At the first signs of infection, though, Carnahan said she would induce labor without question. “You don’t get any ethical pushback on that,” she said. “I don’t think you would ever get any legal pushback on that. And that is well before a woman would be in a circumstance where she would be unsafe.”
Not all doctors who oppose elective abortion agree with Carnahan’s view.
“The counter to that, though, is that once they get sick, sometimes they get sick very rapidly,” Dr. Ingrid Skop, vice president and director of medical affairs at the pro-life Charlotte Lozier Institute, told me earlier this year. She works in obstetrics at a hospital in Texas, where state laws also prohibit abortion except to save the life of the mother. Skop said she would offer expectant management as well as an abortion procedure or induction of labor upon diagnosis of something like PPROM.
Skop, who ran a private practice in San Antonio for 25 years, said she has never performed an abortion on a live baby. She thinks that’s because, when a patient with a condition such as PPROM decides against expectant management, she has steered those women towards inducing labor. “If we induce, she has a baby to hold,” Skop said. “It’s a much more compassionate way to allow her to mourn her child than to dismember the child.” She added that a dilation and evacuation is also complicated and a “horrible” experience for the doctor “because they’re dismembering a baby.”
Skop agreed that doctors don’t have to deliver the baby early if the mother doesn’t want that—as long as she’s not infected. But she estimated that about half of the time, her patients in these circumstances chose induction over waiting. Often, that decision hinged on how far along the baby was. “If she is only 18 weeks she is likely to choose induction knowing she is unlikely to reach viability,” said Skop.
Dr. William Lile, an OB-GYN in Pensacola, Fla., speaks at pro-life events across the country as the “ProLife Doc.” He said even inducing labor in these conditions—before the first signs of infection—is wrong.
“There’s a big difference between, you know, having the risk factor of developing an infection and actually being infected,” Lile told me earlier this year. “And if you’re inducing a healthy mom and a healthy baby at 18 weeks gestation—the baby has absolutely zero chance of surviving—then you’re not, by definition, ‘pro-life.’” He said as soon as the woman has a fever or an elevated white blood count, the doctor has to induce labor no matter how far along the pregnancy is.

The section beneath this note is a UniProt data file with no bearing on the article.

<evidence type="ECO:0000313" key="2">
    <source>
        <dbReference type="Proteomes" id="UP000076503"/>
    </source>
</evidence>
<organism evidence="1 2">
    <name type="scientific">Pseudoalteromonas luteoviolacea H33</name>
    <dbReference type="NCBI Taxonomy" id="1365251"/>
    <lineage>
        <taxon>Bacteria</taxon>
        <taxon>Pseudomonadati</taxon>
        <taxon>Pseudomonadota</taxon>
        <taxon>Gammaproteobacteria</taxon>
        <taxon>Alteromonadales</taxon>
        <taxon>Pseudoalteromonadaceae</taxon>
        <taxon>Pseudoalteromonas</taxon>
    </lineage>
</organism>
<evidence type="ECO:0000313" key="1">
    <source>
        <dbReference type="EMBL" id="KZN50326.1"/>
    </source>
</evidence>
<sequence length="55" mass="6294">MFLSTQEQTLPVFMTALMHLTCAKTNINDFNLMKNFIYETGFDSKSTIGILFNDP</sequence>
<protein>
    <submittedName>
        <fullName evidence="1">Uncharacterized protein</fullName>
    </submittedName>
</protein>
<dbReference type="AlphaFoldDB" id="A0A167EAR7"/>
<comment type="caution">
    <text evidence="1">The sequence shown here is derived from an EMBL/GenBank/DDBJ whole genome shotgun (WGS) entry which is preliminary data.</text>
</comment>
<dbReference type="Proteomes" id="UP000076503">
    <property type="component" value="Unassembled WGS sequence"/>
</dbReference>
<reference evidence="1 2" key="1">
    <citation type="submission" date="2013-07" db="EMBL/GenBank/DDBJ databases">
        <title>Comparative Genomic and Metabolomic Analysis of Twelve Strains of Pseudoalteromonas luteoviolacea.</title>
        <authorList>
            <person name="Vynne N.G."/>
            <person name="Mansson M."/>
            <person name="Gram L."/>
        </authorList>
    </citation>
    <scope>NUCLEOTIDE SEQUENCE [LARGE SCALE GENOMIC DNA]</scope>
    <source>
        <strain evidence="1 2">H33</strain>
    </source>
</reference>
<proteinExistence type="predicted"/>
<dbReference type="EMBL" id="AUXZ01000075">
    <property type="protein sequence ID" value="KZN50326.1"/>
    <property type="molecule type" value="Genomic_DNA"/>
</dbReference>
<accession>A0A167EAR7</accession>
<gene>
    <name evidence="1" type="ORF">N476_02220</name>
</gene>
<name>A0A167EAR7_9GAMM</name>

The Christian Medical and Dental Associations (CMDA) and the American Association of Pro-Life Obstetricians and Gynecologists (AAPLOG) are leading voices for pro-life healthcare professionals in the United States. According to senior vice president of bioethics and public policy Dr. Jeffrey Barrows, CMDA does not have an official position on the treatment of PPROM. He said CMDA does not make treatment recommendations because “there are so many clinical factors that need to be considered, it’s very difficult to make good recommendations.” AAPLOG said it supports giving women the choice of expectant management or induction of labor before infection and recommends induction over a dismemberment abortion.
“Where we have concerns is that some obstetricians don’t seem to have been trained in how to do expectant management and move to induction quickly,” the group said. It added that AAPLOG “wants to ensure women have a thorough informed consent regarding maternal and fetal risks before a decision is made.”
Carnahan said she’s seen this disagreement among doctors regarding the appropriate response to these cases and believes it boils down to the individual doctor’s level of comfort with risk-taking. In her mind, there’s enough uncertainty about the risks and benefits of continuing the pregnancy in the moment that someone receives a diagnosis of PPROM that she would want to wait and see. But she knows other doctors are more risk averse and not as willing to wait.
“With this particular condition, that’s where a lot of the disagreement about management comes from, is that we all have different tolerance for risk,” said Carnahan. “And even within the pro-life community, we’ll all kind of feel a little differently about that.”